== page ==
The UN High Commissioner for Human Rights Michelle Bachelet said Monday that children are vulnerable to trafficking and slavery, including the worst forms of forced labour, domestic slavery, sexual slavery, and forced marriage.
Ms. Bachelet was addressing the 80th session of the Committee on the Rights of the Child. She said testimonies collected by the staff of the Office, UNICEF, and other bodies clearly indicate that child migrants and internally displaced children, in every region, are at heightened risk.
According to ILO studies, more than 20 million people are victims of forced labour, including more than 5.5 million children. The Special Rapporteur on the sale of children has reported that the share of children trafficked for the purpose of forced labour is increasing, and the share of children involved in forced labour is particularly high.
And according to the most recent available data from UNODC, as of 2012, one in three detected victims of trafficking was a child. Among these identified victims, there were almost double the number of girls than boys, with the trafficking of children for sexual exploitation greatly facilitated by digital technologies, which create new marketplaces and streamline the organization of trafficking networks.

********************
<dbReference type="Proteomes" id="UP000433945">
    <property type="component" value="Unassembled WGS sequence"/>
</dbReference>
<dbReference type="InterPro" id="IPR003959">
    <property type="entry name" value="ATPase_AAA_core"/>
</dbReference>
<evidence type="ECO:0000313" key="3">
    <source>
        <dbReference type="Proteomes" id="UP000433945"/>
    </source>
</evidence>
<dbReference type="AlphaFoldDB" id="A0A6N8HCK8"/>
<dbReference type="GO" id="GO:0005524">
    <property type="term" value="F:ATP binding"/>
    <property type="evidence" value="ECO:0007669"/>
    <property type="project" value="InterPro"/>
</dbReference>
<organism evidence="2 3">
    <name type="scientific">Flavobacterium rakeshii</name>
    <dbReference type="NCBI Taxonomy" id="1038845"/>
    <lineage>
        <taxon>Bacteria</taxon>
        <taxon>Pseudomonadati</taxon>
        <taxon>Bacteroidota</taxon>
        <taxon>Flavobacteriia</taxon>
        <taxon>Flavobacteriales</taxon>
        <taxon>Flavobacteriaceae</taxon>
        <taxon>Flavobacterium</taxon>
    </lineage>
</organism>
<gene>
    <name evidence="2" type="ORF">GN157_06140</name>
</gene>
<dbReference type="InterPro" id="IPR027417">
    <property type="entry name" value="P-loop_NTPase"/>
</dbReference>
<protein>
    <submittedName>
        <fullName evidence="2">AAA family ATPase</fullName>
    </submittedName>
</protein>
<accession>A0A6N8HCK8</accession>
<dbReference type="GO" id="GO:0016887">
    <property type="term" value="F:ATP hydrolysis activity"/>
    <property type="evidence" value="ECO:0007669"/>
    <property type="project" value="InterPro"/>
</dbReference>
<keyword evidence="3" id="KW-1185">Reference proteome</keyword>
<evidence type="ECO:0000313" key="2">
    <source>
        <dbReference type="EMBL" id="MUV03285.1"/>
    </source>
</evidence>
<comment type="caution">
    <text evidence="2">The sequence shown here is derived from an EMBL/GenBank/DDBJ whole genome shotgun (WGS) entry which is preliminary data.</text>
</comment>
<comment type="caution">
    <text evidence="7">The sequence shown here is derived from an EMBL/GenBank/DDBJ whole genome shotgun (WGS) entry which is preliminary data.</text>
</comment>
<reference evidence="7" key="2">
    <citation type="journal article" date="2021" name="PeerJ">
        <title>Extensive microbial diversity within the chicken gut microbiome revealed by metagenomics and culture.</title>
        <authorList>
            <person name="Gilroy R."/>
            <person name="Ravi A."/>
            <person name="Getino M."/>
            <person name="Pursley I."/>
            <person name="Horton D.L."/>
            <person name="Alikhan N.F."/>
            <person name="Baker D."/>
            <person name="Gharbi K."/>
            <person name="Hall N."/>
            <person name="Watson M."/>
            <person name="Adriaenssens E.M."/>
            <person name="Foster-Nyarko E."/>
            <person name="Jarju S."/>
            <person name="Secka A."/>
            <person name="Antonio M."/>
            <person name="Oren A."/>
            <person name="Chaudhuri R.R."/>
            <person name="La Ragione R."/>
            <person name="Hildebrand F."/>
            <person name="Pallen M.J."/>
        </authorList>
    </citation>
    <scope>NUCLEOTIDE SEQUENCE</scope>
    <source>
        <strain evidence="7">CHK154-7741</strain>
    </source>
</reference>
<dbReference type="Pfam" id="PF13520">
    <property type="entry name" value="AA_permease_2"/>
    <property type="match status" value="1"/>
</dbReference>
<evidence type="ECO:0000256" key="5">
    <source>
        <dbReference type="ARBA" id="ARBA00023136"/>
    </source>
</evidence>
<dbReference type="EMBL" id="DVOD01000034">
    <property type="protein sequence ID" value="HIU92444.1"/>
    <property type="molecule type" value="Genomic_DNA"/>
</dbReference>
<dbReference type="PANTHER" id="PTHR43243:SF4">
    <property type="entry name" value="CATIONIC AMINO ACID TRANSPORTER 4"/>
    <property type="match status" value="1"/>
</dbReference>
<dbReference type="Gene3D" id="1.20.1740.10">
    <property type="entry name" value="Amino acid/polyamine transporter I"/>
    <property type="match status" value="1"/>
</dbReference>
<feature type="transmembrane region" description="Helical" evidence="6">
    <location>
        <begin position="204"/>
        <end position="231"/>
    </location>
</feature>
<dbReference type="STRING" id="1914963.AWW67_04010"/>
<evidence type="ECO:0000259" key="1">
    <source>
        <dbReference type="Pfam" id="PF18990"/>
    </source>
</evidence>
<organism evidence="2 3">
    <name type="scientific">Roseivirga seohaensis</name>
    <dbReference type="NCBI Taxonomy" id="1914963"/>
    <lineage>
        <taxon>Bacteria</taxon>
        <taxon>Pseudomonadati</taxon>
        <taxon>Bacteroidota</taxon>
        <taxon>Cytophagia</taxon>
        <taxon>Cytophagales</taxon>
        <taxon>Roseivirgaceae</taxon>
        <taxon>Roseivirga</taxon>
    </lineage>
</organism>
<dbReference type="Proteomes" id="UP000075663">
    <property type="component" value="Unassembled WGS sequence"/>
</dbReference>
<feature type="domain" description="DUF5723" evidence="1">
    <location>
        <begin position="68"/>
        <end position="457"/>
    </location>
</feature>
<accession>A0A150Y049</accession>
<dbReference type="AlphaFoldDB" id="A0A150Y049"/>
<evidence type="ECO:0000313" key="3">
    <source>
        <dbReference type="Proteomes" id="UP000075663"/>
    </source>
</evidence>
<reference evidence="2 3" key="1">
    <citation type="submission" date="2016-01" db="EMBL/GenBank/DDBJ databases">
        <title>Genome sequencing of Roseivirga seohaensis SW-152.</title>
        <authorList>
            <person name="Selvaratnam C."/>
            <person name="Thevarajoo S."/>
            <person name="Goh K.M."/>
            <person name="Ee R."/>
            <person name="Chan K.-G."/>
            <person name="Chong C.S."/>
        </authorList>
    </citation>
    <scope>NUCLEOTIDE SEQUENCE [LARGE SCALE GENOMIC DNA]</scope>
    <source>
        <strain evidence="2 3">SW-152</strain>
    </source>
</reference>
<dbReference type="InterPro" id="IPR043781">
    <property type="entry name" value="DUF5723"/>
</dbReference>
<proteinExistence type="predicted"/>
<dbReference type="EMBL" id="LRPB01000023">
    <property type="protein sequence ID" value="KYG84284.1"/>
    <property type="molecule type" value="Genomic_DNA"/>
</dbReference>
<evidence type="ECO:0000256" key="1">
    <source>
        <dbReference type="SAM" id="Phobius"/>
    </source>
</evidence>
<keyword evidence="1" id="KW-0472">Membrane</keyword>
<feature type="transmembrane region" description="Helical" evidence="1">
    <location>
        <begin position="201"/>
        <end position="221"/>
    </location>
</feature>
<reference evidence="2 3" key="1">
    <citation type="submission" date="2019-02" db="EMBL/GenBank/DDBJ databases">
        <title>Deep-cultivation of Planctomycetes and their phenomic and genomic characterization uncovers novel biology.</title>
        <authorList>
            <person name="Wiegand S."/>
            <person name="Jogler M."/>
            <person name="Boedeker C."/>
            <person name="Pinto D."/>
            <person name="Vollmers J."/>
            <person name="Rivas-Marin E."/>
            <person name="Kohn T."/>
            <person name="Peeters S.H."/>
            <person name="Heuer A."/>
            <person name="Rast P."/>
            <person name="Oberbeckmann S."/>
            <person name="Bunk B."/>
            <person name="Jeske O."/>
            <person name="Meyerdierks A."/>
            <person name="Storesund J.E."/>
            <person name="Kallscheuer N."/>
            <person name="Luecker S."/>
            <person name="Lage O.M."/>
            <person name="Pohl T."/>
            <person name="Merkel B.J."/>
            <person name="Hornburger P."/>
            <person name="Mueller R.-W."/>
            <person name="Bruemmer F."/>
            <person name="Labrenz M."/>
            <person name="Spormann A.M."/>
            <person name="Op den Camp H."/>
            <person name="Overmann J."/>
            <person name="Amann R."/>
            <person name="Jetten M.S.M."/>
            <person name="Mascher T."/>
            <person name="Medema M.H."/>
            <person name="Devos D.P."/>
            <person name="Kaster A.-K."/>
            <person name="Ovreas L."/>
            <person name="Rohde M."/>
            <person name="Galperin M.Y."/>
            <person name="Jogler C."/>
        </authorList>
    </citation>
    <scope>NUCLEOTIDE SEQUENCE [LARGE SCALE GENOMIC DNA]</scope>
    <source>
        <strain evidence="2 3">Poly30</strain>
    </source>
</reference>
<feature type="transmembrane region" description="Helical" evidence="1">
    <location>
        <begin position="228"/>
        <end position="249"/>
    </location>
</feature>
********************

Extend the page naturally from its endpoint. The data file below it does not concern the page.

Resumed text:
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UNICEF estimates 60 million children under 5 will die between 2017 and 2030 from preventable causes. Stunting, or chronic malnutrition, was estimated to affect 155 million children in 2016; UNICEF reports only 13% of countries are on track to meet their target.
Millions of girls become mothers while they are still children, damaging their health and entrenching a cycle of poverty. Millions of children are traumatized and harmed by armed conflict. And it is impossible to accurately estimate just how many boys and girls are forcibly recruited by armed groups as fighters or, in effect, as slaves. In 2016 alone, UN monitors verified more than 20,000 such victims – but the full number is clearly far higher.
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Ms. Bachelet warned that these numbers are a calamity, adding that each of them stands for a precious individual whose hopes – and rights – are being dashed. Tragically, she said, there is still much work to be done before we realize the four core principles of the Convention –non discrimination; the child’s best interests; right to life, survival and development; and right to be heard.
“I hope we can build on this year’s 30th anniversary to advocate greater emphasis on the Convention’s principles and goals. Young people are a source of ideas, innovations and solutions. Empowering them, respecting their dignity and upholding their rights generates benefits for everyone,” Ms. Bachelet said.
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